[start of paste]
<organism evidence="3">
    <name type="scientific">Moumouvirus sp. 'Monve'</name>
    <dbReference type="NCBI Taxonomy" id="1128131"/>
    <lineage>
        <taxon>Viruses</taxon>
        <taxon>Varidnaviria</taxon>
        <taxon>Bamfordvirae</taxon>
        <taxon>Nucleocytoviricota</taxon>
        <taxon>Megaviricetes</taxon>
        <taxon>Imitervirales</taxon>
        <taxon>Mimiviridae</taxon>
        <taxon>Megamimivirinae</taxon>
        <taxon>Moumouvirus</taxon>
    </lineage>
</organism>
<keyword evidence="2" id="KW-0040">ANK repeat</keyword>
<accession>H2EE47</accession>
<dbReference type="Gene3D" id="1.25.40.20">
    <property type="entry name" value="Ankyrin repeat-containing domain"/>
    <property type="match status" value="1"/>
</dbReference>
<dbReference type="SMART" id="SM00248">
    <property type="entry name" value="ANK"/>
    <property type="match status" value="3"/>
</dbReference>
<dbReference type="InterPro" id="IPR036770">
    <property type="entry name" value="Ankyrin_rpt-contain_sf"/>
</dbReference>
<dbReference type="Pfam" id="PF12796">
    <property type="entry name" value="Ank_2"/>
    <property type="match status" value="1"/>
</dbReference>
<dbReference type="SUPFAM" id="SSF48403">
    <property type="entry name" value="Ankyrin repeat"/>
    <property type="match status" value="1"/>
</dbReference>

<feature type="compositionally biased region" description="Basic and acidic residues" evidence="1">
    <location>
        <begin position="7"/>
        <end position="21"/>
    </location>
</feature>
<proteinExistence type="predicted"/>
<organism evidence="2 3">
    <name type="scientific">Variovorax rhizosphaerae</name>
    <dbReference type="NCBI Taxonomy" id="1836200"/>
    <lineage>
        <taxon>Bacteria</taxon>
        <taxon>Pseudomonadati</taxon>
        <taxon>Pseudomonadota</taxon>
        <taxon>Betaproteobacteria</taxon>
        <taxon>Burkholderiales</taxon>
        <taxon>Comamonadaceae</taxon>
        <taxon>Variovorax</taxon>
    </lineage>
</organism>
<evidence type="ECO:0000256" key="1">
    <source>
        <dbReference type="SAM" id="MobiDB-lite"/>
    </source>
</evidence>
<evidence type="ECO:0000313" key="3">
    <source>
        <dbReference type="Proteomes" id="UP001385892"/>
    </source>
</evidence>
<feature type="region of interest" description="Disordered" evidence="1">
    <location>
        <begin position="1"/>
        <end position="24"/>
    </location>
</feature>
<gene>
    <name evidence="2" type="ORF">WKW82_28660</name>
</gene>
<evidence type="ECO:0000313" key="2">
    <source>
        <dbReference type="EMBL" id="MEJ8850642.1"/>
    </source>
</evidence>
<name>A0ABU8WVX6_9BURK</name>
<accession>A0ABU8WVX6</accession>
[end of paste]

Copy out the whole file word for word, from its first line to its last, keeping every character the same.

<organism evidence="3">
    <name type="scientific">Moumouvirus sp. 'Monve'</name>
    <dbReference type="NCBI Taxonomy" id="1128131"/>
    <lineage>
        <taxon>Viruses</taxon>
        <taxon>Varidnaviria</taxon>
        <taxon>Bamfordvirae</taxon>
        <taxon>Nucleocytoviricota</taxon>
        <taxon>Megaviricetes</taxon>
        <taxon>Imitervirales</taxon>
        <taxon>Mimiviridae</taxon>
        <taxon>Megamimivirinae</taxon>
        <taxon>Moumouvirus</taxon>
    </lineage>
</organism>
<keyword evidence="2" id="KW-0040">ANK repeat</keyword>
<accession>H2EE47</accession>
<dbReference type="Gene3D" id="1.25.40.20">
    <property type="entry name" value="Ankyrin repeat-containing domain"/>
    <property type="match status" value="1"/>
</dbReference>
<dbReference type="SMART" id="SM00248">
    <property type="entry name" value="ANK"/>
    <property type="match status" value="3"/>
</dbReference>
<dbReference type="InterPro" id="IPR036770">
    <property type="entry name" value="Ankyrin_rpt-contain_sf"/>
</dbReference>
<dbReference type="Pfam" id="PF12796">
    <property type="entry name" value="Ank_2"/>
    <property type="match status" value="1"/>
</dbReference>
<dbReference type="SUPFAM" id="SSF48403">
    <property type="entry name" value="Ankyrin repeat"/>
    <property type="match status" value="1"/>
</dbReference>

<feature type="compositionally biased region" description="Basic and acidic residues" evidence="1">
    <location>
        <begin position="7"/>
        <end position="21"/>
    </location>
</feature>
<proteinExistence type="predicted"/>
<organism evidence="2 3">
    <name type="scientific">Variovorax rhizosphaerae</name>
    <dbReference type="NCBI Taxonomy" id="1836200"/>
    <lineage>
        <taxon>Bacteria</taxon>
        <taxon>Pseudomonadati</taxon>
        <taxon>Pseudomonadota</taxon>
        <taxon>Betaproteobacteria</taxon>
        <taxon>Burkholderiales</taxon>
        <taxon>Comamonadaceae</taxon>
        <taxon>Variovorax</taxon>
    </lineage>
</organism>
<evidence type="ECO:0000256" key="1">
    <source>
        <dbReference type="SAM" id="MobiDB-lite"/>
    </source>
</evidence>
<evidence type="ECO:0000313" key="3">
    <source>
        <dbReference type="Proteomes" id="UP001385892"/>
    </source>
</evidence>
<feature type="region of interest" description="Disordered" evidence="1">
    <location>
        <begin position="1"/>
        <end position="24"/>
    </location>
</feature>
<gene>
    <name evidence="2" type="ORF">WKW82_28660</name>
</gene>
<evidence type="ECO:0000313" key="2">
    <source>
        <dbReference type="EMBL" id="MEJ8850642.1"/>
    </source>
</evidence>
<name>A0ABU8WVX6_9BURK</name>
<accession>A0ABU8WVX6</accession>